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A Thumb Sucking Action Plan

A Thumb Sucking Action Plan

By Amalah

Hi Amy!

I have a newly turned 6 year old daughter with a pretty major thumb sucking habit. She started sucking her thumb pretty much as soon as it’s even physically possible to do that, and my husband and I were all “Awesome! No more lost pacifiers! Sleep for us! Win!”, and at that point, it was. But here we are 5 and a half years later and now we’re worried about permanent teeth and braces and long term consequences, oh my.

The Internet seems to fall into two categories on this, the first being to put every revolting substance and bizarre contraption on the thumb to dissuade sucking, and the second being more “it’ll happen when it happens, just chill, man.” I think there has to be somewhere in the middle.

A few things to note: she doesn’t suck her thumb at school, because she thinks it’s not allowed there. I’m not sure where she picked this idea up, but I’ve not dissuaded her from believing that. The potential for peer shaming was a big concern of mine, so I’m glad that that particular issue has worked itself out. The time she is most likely to suck her thumb is while watching TV, in the car and when she’s tired. Basically, when she’s not physically active, her thumb is in her mouth. She also sucks her thumb to fall asleep, but doesn’t keep it in her mouth all night.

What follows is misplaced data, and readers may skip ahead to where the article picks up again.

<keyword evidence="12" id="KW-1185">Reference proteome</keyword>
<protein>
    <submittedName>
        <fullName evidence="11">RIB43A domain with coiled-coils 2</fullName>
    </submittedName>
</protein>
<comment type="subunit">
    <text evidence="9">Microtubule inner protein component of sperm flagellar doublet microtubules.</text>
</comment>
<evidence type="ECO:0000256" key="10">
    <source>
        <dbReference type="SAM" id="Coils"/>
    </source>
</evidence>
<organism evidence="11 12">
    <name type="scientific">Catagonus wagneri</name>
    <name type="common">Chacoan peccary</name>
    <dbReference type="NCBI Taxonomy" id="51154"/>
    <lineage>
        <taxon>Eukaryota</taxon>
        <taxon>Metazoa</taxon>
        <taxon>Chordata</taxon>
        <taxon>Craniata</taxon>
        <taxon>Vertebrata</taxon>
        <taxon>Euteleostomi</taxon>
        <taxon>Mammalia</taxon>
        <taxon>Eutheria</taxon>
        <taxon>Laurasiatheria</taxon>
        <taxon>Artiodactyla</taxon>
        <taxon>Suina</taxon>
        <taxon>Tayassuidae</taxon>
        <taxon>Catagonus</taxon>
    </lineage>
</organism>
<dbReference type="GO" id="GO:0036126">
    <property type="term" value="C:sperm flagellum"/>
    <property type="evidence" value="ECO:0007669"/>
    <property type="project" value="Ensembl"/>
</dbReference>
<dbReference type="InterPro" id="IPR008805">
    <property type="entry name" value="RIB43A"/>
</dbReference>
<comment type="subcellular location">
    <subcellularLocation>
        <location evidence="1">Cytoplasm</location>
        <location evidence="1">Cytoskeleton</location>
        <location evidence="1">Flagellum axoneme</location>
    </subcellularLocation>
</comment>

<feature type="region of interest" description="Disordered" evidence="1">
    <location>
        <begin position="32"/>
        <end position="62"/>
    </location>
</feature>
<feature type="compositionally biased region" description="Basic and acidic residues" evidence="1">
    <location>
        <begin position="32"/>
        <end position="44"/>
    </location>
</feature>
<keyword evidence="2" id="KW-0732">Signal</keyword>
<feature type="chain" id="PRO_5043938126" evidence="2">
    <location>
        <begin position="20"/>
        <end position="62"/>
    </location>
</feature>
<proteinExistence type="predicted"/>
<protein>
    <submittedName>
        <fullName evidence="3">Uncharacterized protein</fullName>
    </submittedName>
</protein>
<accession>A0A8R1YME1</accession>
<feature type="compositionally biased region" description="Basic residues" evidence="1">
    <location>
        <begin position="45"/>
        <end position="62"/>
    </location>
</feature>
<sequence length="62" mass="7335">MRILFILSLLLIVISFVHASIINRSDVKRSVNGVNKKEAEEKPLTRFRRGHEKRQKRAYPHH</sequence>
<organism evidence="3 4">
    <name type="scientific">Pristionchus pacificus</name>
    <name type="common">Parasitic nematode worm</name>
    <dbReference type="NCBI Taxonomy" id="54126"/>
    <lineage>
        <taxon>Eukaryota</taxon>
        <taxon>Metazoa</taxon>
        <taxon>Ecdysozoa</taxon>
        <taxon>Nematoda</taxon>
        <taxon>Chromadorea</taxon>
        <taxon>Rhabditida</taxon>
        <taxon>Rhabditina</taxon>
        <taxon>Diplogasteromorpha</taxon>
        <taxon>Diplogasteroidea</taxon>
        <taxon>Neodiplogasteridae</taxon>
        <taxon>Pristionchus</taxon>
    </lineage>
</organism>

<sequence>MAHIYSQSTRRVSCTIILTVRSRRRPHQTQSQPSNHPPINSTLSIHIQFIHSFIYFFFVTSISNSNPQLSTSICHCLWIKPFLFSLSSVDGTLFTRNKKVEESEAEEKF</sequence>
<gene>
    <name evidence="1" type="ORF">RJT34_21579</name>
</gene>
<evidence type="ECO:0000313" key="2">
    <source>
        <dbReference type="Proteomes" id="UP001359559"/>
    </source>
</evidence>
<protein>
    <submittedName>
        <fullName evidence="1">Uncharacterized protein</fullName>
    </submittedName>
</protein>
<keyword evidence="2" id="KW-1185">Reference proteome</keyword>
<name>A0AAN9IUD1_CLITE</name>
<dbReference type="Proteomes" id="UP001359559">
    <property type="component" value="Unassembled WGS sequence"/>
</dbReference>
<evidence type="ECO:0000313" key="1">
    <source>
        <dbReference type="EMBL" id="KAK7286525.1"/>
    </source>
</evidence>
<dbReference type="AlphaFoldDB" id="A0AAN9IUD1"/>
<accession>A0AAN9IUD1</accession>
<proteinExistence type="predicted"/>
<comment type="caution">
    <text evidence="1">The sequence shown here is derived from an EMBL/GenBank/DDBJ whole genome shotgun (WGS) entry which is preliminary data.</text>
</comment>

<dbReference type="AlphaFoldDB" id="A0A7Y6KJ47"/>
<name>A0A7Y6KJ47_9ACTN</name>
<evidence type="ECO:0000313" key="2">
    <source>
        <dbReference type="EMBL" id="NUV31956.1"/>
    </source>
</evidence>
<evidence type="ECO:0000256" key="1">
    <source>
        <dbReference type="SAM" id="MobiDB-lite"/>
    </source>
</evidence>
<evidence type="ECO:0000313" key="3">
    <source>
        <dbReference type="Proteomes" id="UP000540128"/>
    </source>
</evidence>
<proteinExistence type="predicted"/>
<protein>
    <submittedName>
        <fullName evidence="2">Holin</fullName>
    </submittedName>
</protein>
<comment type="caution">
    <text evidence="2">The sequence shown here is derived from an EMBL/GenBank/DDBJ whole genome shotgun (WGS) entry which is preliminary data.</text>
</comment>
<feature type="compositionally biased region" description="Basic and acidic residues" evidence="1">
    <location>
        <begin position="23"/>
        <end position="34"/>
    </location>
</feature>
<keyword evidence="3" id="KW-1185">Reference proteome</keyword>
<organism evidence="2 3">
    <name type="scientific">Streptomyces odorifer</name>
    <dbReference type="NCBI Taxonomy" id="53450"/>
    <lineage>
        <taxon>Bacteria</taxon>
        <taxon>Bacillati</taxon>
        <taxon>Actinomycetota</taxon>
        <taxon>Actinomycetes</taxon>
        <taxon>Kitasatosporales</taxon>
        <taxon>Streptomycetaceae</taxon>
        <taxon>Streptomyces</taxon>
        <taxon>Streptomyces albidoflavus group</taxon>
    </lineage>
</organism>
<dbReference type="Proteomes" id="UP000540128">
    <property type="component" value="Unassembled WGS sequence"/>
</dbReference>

Up this point, we’ve basically just been reminding her to stop when she’s sucking her thumb especially when she’s watching TV, but.. well, you can imagine how well that’s working. My husband is a lot more concerned about this then I am, and he tends to get in her about it more then I do, which is frustrating for both of them. One idea that I’ve proposed is that she can chew gum while she watches TV to give her something else to do with her mouth, so we’ve started that recently, but again, that’s just not a long term solution.

Basically, I think we need to deal with the issue one thumb sucking opportunity at a time (TV, car, bedtime, etc), but I’m really not sure how to start and how to go about this. I feel like I’m a pretty good creative problem solver, and this has me stumped. I don’t want to make her feel badly about it, and I don’t want to take away a self soothing strategy, but I also don’t want her to deal with long term consequences from this, physically or socially.